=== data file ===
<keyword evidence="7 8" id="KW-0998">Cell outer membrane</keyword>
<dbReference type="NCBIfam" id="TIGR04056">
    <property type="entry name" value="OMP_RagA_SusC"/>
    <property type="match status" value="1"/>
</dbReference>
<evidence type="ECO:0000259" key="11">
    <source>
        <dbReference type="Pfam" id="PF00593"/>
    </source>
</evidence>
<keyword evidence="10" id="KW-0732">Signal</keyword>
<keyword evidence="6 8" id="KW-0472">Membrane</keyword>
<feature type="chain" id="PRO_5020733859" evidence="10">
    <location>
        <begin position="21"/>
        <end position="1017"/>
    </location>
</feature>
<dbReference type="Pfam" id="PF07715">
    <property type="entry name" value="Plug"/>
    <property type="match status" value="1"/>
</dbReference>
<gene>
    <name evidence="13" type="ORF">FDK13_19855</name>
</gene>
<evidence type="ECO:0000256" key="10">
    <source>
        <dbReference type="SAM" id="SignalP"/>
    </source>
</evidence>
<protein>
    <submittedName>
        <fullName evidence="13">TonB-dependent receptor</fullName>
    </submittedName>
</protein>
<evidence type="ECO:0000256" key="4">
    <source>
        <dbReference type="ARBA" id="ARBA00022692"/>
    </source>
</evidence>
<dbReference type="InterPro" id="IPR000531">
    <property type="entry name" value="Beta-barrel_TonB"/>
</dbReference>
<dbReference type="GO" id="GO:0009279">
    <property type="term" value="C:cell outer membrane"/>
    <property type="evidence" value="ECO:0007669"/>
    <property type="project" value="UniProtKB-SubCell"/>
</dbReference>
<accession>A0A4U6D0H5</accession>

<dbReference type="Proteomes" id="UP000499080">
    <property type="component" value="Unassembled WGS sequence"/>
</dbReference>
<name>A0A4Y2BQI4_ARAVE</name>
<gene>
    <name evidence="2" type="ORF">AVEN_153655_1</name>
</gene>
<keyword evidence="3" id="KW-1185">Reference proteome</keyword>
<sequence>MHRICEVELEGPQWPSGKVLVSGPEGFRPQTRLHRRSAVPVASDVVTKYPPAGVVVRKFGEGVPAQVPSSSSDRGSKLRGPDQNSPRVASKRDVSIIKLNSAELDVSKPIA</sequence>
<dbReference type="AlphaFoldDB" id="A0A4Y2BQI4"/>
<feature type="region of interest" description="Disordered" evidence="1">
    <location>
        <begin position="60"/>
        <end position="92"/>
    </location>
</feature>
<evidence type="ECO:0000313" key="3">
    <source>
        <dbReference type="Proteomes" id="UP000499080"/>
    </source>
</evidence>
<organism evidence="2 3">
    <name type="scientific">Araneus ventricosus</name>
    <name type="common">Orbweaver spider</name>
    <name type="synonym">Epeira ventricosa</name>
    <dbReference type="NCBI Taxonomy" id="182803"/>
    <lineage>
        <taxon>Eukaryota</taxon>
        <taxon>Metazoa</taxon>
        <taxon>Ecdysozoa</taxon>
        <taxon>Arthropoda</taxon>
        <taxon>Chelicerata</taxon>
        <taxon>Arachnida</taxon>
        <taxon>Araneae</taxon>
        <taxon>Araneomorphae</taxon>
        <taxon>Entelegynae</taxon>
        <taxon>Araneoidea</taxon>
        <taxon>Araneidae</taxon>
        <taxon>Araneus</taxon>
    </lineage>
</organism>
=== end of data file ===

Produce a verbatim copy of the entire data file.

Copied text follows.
<keyword evidence="7 8" id="KW-0998">Cell outer membrane</keyword>
<dbReference type="NCBIfam" id="TIGR04056">
    <property type="entry name" value="OMP_RagA_SusC"/>
    <property type="match status" value="1"/>
</dbReference>
<evidence type="ECO:0000259" key="11">
    <source>
        <dbReference type="Pfam" id="PF00593"/>
    </source>
</evidence>
<keyword evidence="10" id="KW-0732">Signal</keyword>
<keyword evidence="6 8" id="KW-0472">Membrane</keyword>
<feature type="chain" id="PRO_5020733859" evidence="10">
    <location>
        <begin position="21"/>
        <end position="1017"/>
    </location>
</feature>
<dbReference type="Pfam" id="PF07715">
    <property type="entry name" value="Plug"/>
    <property type="match status" value="1"/>
</dbReference>
<gene>
    <name evidence="13" type="ORF">FDK13_19855</name>
</gene>
<evidence type="ECO:0000256" key="10">
    <source>
        <dbReference type="SAM" id="SignalP"/>
    </source>
</evidence>
<protein>
    <submittedName>
        <fullName evidence="13">TonB-dependent receptor</fullName>
    </submittedName>
</protein>
<evidence type="ECO:0000256" key="4">
    <source>
        <dbReference type="ARBA" id="ARBA00022692"/>
    </source>
</evidence>
<dbReference type="InterPro" id="IPR000531">
    <property type="entry name" value="Beta-barrel_TonB"/>
</dbReference>
<dbReference type="GO" id="GO:0009279">
    <property type="term" value="C:cell outer membrane"/>
    <property type="evidence" value="ECO:0007669"/>
    <property type="project" value="UniProtKB-SubCell"/>
</dbReference>
<accession>A0A4U6D0H5</accession>

<dbReference type="Proteomes" id="UP000499080">
    <property type="component" value="Unassembled WGS sequence"/>
</dbReference>
<name>A0A4Y2BQI4_ARAVE</name>
<gene>
    <name evidence="2" type="ORF">AVEN_153655_1</name>
</gene>
<keyword evidence="3" id="KW-1185">Reference proteome</keyword>
<sequence>MHRICEVELEGPQWPSGKVLVSGPEGFRPQTRLHRRSAVPVASDVVTKYPPAGVVVRKFGEGVPAQVPSSSSDRGSKLRGPDQNSPRVASKRDVSIIKLNSAELDVSKPIA</sequence>
<dbReference type="AlphaFoldDB" id="A0A4Y2BQI4"/>
<feature type="region of interest" description="Disordered" evidence="1">
    <location>
        <begin position="60"/>
        <end position="92"/>
    </location>
</feature>
<evidence type="ECO:0000313" key="3">
    <source>
        <dbReference type="Proteomes" id="UP000499080"/>
    </source>
</evidence>
<organism evidence="2 3">
    <name type="scientific">Araneus ventricosus</name>
    <name type="common">Orbweaver spider</name>
    <name type="synonym">Epeira ventricosa</name>
    <dbReference type="NCBI Taxonomy" id="182803"/>
    <lineage>
        <taxon>Eukaryota</taxon>
        <taxon>Metazoa</taxon>
        <taxon>Ecdysozoa</taxon>
        <taxon>Arthropoda</taxon>
        <taxon>Chelicerata</taxon>
        <taxon>Arachnida</taxon>
        <taxon>Araneae</taxon>
        <taxon>Araneomorphae</taxon>
        <taxon>Entelegynae</taxon>
        <taxon>Araneoidea</taxon>
        <taxon>Araneidae</taxon>
        <taxon>Araneus</taxon>
    </lineage>
</organism>